With the exceptions of South Korea and Taiwan, the region's markets have risen rapidly during the past year as overseas investors, primarily from the US, have poured cash into them. Investors were motivated by low deposit rates at home and the relative cheapness of many Asian markets.
But things have changed. The Asian markets that received the bulk of overseas investors' cash last year are no longer cheap and US interest rates are shortly expected to edge up a little.
Baring Securities estimates that overseas investment into the stock markets of the Pacific Rim, excluding Japan, last year totalled USdollars 25.5bn ( pounds 17bn), up from dollars 10bn in 1992 and dollars 4.7bn in 1991. This year the firm expects about dollars 15bn.
Within this total, however, more money is likely to flow to South Korea and Taiwan than to their more expensive siblings.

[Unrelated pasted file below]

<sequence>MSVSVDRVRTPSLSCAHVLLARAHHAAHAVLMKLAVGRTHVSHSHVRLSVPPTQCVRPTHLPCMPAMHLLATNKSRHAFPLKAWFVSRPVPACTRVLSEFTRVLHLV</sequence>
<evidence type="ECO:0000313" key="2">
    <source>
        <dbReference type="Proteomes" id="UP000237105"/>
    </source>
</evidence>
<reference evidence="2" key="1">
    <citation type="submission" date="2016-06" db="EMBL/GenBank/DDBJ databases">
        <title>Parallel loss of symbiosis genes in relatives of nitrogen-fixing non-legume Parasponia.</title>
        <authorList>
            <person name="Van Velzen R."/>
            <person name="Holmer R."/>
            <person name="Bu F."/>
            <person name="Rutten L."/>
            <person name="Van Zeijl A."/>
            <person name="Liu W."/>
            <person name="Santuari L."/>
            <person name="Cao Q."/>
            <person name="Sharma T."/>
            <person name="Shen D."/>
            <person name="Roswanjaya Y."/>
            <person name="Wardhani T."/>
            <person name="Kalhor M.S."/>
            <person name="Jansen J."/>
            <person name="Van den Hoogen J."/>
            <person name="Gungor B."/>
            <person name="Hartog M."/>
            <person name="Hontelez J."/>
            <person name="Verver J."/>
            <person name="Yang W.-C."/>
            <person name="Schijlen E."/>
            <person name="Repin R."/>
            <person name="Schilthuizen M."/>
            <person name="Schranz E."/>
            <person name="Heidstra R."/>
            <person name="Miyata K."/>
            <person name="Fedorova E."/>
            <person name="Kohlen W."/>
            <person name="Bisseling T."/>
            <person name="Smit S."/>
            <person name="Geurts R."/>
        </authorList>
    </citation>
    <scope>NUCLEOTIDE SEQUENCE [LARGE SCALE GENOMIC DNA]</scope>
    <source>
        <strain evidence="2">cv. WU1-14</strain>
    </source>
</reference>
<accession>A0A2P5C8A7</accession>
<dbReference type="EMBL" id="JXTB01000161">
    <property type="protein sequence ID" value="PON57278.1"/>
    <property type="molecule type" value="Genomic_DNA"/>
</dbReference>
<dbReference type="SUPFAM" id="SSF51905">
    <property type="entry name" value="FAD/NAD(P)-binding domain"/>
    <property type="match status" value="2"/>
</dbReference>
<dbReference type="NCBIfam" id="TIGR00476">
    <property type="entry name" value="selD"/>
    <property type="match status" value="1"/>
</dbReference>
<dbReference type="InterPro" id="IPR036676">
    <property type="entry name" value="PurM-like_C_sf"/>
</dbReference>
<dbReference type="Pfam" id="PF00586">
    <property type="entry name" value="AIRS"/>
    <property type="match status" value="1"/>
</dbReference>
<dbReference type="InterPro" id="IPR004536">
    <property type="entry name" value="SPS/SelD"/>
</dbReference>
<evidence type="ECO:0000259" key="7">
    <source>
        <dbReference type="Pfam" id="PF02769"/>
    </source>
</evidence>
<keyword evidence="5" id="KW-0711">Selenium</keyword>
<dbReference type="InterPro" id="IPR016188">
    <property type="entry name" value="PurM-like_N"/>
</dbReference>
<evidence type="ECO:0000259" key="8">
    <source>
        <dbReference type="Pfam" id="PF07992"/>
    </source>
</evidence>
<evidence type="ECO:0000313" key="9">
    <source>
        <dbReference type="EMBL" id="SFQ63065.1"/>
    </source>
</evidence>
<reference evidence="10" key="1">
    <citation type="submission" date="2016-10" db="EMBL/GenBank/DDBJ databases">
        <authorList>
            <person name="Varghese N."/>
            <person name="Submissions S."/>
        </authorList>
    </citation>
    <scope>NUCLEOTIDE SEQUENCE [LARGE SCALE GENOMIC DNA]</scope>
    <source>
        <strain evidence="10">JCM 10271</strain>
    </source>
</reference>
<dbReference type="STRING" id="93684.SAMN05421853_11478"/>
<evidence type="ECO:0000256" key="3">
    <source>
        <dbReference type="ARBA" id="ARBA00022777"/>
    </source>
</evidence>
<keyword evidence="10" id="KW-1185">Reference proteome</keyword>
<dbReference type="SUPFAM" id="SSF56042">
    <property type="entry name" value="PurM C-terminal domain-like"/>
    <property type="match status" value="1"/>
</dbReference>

These two have recently ended a three-year bear market and their economies are expected to pick up as demand for exports from the West increases with economic recovery.
Furthermore, the other markets are likely to suffer as the US dollar - to which most are pegged - strengthens, thereby reducing their competitiveness.
But while the focus may shift - and the best returns will come from South Korea and Taiwan - there is little risk of a serious setback in most of these markets, with the possible exception of Malaysia.
There, the prospective price- earnings multiple is in the high twenties by many brokers' estimates.